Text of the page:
Changing The World?

Is Rick Warren really the real deal? Do his Hawaiin duds and bare feet accurately portrey a simple, humble and relaxed man or has he learned how effective a facade can be to the success of his mega-ministry?

Fox news had a special on Warren Sunday night called “Can Rick Warren Change the World?” Think about the title…of course, right off the bat, it is scued. Rick Warren can not change the world no matter how hard he tries and no matter how many continents his ministry may someday cover. The media loves these catchy, sweeping statements which propel a man such as Warren to god-like status but the truth is that whatever Warren or any other individual may attempt is extremely important if endowed with the right motives but “a drop in a bucket” compared to the work already accomplished by Jesus Christ; the fruits of which truly have changed the world in a full scale, undying movement. Furthermore, any difference we make is His work which he chooses to do through us. An amazing yet extremely humbling concept.

Much of the special centered on Warren’s “fearless, daring” personality. Those who know him well repeated the sentiment that he is a man who is not afraid to take chances and make mistakes along the way; thus he and his wife Kay are mapping out a plan to eradicate aids in Rwanda. Will it work? No one can say for sure but, says Warren, “I want it to be said on my grave these four words: at least he tried.” I find it interesting that our concept of success today in the Christian world is no longer defined by living a life of consistancy to the word of God, practising discernment, leaving a Godly heritage, etc. It seems these have been deemed irrelevant and even unattractive measurements of success compared to how much we accomplish, book sales, the number of people stuffed into an ornate mega church, world-wide recognition (or worship) and how many different religious leaders can be allied with despite vital differences. Men such as Warren always end up falling into this latter camp.

To approach my first question…is Warren for real, standing in his untucked, button down Hawaiin shirt surrounded by the opulence of his Saddleback church? In one sense, I think he is and there is little doubt in my mind that he means well in many ways and truly wants to make a difference. Still, in the end I think he is more interested in what can be accomplished during this life, in his way rather than considering work of eternal significance.


*Let me know your thoughts on Warren, this special, or both!

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6 Responses to Changing The World?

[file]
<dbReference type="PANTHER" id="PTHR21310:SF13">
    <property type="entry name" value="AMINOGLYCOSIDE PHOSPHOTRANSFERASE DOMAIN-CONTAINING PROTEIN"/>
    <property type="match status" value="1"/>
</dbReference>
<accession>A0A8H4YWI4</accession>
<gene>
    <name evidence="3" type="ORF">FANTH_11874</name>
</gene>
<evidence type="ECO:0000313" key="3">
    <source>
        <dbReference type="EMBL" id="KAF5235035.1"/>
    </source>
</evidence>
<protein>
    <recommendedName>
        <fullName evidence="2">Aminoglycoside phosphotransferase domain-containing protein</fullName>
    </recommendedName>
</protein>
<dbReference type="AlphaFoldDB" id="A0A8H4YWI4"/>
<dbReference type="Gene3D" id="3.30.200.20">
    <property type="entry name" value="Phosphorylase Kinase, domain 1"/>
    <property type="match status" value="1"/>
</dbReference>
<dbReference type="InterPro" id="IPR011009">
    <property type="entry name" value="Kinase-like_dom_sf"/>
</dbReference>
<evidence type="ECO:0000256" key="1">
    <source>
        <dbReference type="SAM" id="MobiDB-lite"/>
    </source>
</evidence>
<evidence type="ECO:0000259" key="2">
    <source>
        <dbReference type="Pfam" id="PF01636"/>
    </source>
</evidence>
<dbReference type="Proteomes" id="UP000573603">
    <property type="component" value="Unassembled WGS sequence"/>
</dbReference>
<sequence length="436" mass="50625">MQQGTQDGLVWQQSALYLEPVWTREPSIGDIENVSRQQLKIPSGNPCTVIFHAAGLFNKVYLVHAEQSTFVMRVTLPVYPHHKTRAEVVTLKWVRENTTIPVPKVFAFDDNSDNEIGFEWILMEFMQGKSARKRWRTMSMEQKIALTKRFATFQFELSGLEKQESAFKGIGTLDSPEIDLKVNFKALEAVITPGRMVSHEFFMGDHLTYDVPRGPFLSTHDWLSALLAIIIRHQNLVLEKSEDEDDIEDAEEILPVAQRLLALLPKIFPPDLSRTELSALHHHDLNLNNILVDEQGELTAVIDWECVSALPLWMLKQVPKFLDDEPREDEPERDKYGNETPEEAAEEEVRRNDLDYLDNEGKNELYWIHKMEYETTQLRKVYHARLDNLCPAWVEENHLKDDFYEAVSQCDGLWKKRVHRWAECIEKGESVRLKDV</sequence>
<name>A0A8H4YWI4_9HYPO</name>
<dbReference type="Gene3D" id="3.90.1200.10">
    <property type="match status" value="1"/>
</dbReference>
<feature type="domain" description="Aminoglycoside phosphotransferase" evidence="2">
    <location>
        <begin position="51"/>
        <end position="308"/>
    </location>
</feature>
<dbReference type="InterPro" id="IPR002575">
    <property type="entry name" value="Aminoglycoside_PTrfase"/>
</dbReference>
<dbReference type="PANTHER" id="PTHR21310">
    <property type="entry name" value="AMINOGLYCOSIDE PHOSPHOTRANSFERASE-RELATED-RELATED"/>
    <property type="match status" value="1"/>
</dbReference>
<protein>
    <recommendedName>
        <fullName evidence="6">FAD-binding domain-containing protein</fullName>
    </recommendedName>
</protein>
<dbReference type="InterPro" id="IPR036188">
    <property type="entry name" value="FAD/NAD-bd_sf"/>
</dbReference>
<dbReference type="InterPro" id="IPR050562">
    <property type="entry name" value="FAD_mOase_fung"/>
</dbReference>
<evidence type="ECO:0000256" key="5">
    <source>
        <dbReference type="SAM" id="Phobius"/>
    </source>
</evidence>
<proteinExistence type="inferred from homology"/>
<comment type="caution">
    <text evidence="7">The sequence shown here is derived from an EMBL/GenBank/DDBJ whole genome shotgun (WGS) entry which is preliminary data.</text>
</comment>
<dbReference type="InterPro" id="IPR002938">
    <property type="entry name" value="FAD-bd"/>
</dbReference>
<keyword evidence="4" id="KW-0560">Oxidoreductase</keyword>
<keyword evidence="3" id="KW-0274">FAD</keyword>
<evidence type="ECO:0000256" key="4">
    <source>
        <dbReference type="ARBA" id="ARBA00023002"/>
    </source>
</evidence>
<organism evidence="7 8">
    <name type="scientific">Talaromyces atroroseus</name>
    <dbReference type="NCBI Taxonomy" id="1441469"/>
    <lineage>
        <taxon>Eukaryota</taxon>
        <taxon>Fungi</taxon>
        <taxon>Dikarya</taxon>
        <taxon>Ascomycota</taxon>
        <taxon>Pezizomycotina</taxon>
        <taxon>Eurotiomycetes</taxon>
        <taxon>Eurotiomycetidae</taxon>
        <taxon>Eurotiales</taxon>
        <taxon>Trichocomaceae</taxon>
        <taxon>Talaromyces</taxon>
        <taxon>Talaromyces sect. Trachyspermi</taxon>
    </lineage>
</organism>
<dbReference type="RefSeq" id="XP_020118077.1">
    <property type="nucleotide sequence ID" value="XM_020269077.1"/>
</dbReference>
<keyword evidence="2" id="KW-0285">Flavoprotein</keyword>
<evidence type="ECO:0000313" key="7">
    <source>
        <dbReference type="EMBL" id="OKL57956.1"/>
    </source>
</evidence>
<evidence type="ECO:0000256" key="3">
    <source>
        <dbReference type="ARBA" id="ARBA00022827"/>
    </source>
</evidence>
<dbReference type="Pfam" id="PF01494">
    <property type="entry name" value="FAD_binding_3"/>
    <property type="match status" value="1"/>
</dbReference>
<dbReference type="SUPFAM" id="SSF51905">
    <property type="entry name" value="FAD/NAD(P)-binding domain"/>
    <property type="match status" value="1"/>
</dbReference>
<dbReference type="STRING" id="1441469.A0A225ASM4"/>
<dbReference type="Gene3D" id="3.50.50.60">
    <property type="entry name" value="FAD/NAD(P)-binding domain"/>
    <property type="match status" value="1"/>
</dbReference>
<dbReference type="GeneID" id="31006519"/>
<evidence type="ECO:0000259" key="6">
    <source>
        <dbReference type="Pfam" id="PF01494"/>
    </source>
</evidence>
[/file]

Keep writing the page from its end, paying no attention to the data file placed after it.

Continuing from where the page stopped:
1. daniel says:

    Your statement about religious leaders uniting despite doctrinal differences seems to imply that that is a bad thing. If you were referring to, say Islam and Christianity, that’s one thing, but I think denominations “uniting” or at least considering themselves part of the same body is without a doubt a very good thing. I could talk forever about why I think denominations do more harm than good, but I was just confused by that comment in your post.

  2. Susanna Rose says:

    I guess I should make myself more clear…I was referring to say Islam. Thanks!

  3. maryanne helms says:

    I think it is really easy-whether a mega-famous person or just a regular woman like myself, to think too much on our accomplishments- such basic human pride. I think that is why that Scripture exists about not letting your left hand see what your right hand is doing. Just too easy to steal the glory, or try. My favorite quote ever that I remember constantly when faced with pride, is Keith Green: “And when I’m doing well, help me to never seek a crown; for my REWARD is giving GLORY to you”.

  4. Rick says:

    oooh, Maryanne scores a point on the side of the board for an old debate between Rick and Susanna: should we seek rewards. “We’re all gathered here to remember ______. He wasn’t very nice, not too bright, never did anything that amounted to anything, in fact his life was a real train wreck… but hey, at least he tried. Lets serve the punch!”Rick Warren is a favorite target of some, I don’t actually find that he deserves the harsh criticism, I just find his work shallow, not too profound. So I guess in that case it is perfect that his goal is just to say “well I tried”

  5. bchallies says:

    I will have to ask you more about the special, Susanna….Didn’t know you had watched it!

  6. daniel says:

    As far as seeking rewards goes…we should by all means. Read Desiring God by John Piper.

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